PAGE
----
Archive for February, 2003


Friday, February 28th, 2003

So here I am, a couple of hours after Round 7 ended, tapping away trying to write a report for those who couldn’t make it earlier. I know its pretty sad, but if I don’t write it now, the weekend is so filled with work I might not get to do it at all. Well, that’s my excuse anyway. The truth is, I’m probably just a sad and insomniac wanker with nothing better to do than spew spam at unsuspecting souls like you. Now, should you tire of my rambling, please unsubscribe – because, other than being a sad insomniac wanker, I am also known to the cognoscenti as an extremely verbose insomniac wanker. So there is no hope of these torrents of words stopping any time soon.

To the 45 new names on the list (welcome!), I’ll show you just how verbose I can get. Don’t faint.

When I first considered starting the Songwriters’ Round, it worried me whether we’d find enough performers in KL to sustain more than a couple of shows. Look at it this way – the live music scene in KL is so dominated by lounge music and assorted cover acts that I wasn’t sure how many musicians out there actually wrote their own material. And so what if it turned out that many people did write their own stuff? The vital question then would be this – would the quality of these originals be good enough for entertaining other than fawning relatives and cohorts? Would the quality of the material be good enough to help create a sustainable scene for songwriters in our community (whether professional or amateur), showcase their work and perhaps even build a non-partisan and mainstream audience over time? Hell, given that a whole generation of Malaysians have grown up expecting no more than Hotel Bloody California when they go to a live music joint, would there even be people interested in listening to a bunch of unknown songwriters strut their stuff? As though this is not bad enough, these unknowns would not be armed with full backing bands – they’d just be equipped with one or two instruments and nothing else – there would be no bass guitar to anchor the sound, and no drums to flatter it, just the instrument they wrote the song on – the true test of a songwriter if there ever was one. I had no way of knowing whether it’d work. But, true to form (i.e. like a mule), after getting the blessings of No Black Tie to support the show, I went ahead and produced the show anyway. Then, lo and behold, seven shows later (each one packed to the brim and superbly entertaining), we’re still going strong. I can’t tell you how pleased I am about that.

Truth be told, there are critics to the show. The Round has variously been accused of being nothing but a haven for ‘yuppie scumbags and toilet cleaners’ (Yep. Go figure), a ‘mutual appreciation society participated by musical wannabes’, and ‘glorified amateurs’ night. Hell, in spite of hosting its fair share of under-employed musicians and buskers, the show has even been accused of being ‘not working class enough’ – whatever that means. Anyway, I’ll leave the fairness of these critique for you to judge. The only response I’ve ever had is that the Round has never wanted to be a hip cat attitude / professional / class struggle show. We’ve had the opportunity of presenting professionals such as Amir Yussof, Jason Lo, Rabbit, Eugene Ng, Sherry, Rafique Rashid etc – and we’ve also made it a point to host first gigs for unknown talents who hold day jobs (from barmaids to writers to accountants) and who mostly write music for no other reason than that they love to do it. The only thing that had ever mattered to the show is this – ‘is it interesting enough to be presented to a broad-based audience’? Hell, I’d be the first one to admit that there has been the inevitable dodgy moment in the series, but I maintain that, in order to seriously gripe about the legitimacy of the show (especially given the modesty of what it tries to be), you’d either have to be really humourless or hopelessly canine. No, rather, the show is about people who write music – whether professionals or amateurs. It is about presenting a slice of someone’s life or work, preferably without the cool cat attitude. It doesn’t care for genre or reputation, let alone any concerns for sub-cultural axe grinding. It’s about the song writing voices in our community, pure and simple. That’s it. And if it should be deemed that the voices that sing our songs are ‘not good enough’, then my only response would be, ‘not good enough for who?’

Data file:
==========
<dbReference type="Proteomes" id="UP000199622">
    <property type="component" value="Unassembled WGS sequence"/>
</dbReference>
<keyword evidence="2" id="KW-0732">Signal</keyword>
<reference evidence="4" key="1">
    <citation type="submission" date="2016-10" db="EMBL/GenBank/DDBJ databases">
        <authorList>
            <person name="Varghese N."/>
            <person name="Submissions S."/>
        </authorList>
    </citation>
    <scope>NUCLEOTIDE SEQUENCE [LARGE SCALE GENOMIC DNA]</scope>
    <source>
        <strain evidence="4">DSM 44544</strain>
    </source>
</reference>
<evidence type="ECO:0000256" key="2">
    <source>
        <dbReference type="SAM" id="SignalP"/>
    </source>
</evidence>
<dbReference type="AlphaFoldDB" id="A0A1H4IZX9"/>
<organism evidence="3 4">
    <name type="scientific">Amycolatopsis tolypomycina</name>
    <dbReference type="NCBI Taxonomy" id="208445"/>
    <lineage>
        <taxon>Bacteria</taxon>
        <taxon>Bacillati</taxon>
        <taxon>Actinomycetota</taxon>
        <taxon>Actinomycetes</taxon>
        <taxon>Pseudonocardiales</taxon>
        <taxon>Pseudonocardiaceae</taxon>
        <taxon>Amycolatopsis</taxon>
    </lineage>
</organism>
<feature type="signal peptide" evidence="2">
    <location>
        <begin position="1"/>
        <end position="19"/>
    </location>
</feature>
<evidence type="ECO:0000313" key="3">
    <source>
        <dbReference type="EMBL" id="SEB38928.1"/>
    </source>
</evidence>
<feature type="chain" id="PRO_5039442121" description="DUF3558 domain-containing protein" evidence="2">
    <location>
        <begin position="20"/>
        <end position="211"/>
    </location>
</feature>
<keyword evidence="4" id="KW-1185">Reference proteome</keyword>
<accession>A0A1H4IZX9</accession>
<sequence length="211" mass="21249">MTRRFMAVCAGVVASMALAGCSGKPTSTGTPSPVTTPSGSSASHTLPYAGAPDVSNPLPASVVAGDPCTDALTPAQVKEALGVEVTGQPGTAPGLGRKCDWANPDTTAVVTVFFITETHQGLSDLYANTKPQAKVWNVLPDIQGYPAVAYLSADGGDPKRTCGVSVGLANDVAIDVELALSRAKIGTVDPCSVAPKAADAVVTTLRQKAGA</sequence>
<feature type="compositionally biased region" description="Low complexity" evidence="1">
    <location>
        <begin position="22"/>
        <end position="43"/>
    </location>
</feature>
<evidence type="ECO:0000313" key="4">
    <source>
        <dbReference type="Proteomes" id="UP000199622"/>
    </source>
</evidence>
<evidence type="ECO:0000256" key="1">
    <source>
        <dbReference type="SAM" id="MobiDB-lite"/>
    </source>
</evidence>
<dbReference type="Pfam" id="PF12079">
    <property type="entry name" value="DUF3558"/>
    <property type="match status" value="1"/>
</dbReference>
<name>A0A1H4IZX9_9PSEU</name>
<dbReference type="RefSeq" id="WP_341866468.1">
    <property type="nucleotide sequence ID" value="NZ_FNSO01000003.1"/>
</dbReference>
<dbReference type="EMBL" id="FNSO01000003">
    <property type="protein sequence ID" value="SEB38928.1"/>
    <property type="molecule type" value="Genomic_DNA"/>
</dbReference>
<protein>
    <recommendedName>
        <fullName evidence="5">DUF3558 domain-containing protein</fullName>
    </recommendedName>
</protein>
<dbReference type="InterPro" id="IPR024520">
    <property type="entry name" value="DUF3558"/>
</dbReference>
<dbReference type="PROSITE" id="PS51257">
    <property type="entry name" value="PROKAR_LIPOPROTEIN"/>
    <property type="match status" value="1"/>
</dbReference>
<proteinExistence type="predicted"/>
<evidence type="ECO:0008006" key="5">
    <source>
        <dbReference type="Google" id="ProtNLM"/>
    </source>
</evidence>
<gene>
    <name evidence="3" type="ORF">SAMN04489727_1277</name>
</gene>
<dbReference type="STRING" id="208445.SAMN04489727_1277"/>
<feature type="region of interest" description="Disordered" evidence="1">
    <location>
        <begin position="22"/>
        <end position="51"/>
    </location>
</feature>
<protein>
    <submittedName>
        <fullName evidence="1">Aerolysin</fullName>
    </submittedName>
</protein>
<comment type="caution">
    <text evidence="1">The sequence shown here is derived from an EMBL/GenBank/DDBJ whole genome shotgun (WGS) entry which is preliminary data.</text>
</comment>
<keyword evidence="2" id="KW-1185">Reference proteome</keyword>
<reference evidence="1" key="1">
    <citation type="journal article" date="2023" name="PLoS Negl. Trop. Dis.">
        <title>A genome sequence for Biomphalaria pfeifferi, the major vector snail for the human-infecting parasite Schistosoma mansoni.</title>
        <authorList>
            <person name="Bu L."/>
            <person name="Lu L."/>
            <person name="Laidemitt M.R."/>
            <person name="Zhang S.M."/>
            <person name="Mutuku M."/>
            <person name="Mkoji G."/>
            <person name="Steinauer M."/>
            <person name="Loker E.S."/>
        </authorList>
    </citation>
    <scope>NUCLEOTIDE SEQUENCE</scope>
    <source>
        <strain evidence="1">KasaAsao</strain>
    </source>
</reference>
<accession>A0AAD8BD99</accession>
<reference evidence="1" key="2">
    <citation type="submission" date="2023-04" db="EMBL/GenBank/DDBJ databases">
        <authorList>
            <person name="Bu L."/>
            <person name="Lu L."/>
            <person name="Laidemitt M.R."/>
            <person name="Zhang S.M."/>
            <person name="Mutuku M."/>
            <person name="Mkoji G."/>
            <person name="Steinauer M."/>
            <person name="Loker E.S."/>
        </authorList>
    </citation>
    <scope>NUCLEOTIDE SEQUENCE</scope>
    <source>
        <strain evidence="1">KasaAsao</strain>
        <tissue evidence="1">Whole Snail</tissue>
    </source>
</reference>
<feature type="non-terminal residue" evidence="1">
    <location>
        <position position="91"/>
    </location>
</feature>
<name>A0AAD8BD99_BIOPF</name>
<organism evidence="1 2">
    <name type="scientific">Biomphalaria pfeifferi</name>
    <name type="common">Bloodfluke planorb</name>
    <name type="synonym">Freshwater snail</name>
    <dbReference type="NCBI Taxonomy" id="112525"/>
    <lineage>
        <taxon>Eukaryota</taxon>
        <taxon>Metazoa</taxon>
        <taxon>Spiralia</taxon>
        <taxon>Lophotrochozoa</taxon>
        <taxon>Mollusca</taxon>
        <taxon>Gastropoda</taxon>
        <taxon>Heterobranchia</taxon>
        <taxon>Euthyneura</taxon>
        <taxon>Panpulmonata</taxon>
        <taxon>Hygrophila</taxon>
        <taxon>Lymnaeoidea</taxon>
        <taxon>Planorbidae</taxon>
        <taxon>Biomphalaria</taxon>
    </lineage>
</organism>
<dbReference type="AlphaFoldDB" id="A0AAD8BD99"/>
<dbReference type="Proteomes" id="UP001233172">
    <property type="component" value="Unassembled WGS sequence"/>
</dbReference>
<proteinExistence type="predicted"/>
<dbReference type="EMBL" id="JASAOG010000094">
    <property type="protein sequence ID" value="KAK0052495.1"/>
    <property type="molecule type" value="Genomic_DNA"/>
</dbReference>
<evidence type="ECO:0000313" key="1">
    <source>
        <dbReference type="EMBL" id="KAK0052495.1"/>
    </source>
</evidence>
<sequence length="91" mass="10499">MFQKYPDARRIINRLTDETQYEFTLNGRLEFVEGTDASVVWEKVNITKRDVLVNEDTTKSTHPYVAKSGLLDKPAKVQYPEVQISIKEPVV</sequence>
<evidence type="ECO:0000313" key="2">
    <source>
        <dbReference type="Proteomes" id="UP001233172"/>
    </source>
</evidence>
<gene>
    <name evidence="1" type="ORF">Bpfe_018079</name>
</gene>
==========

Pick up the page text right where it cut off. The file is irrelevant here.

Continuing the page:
You must be wondering, whatever got on my tit to make me go into such a tirade at 4 in the morning? Well, there are several reasons: (i) I am in a shit mood for no apparent reason (perhaps mid-life crisis); (ii) apart from one time after the first show, I’ve never been bothered enough to argue the point, but I thought it is high time I explained the background noise to people on this list; and most importantly (iii) I want to thank all of you for supporting the Round. I believe local original music deserves to be supported by our community at large (even if for no other reason than that it belongs to us all), and I think continuing support from folks like you are vital for the scene to survive and flourish. And if scenes created by events such as Songwriters’ Round, Acoustic Jam and Unclogged (and others like these) were to wither and die due to lack of interest, then as a community, I think we would be much poorer for it. So, once again – thank you.

I guess I’d better move on to the report of Round 7 before I start sobbing in gratitude.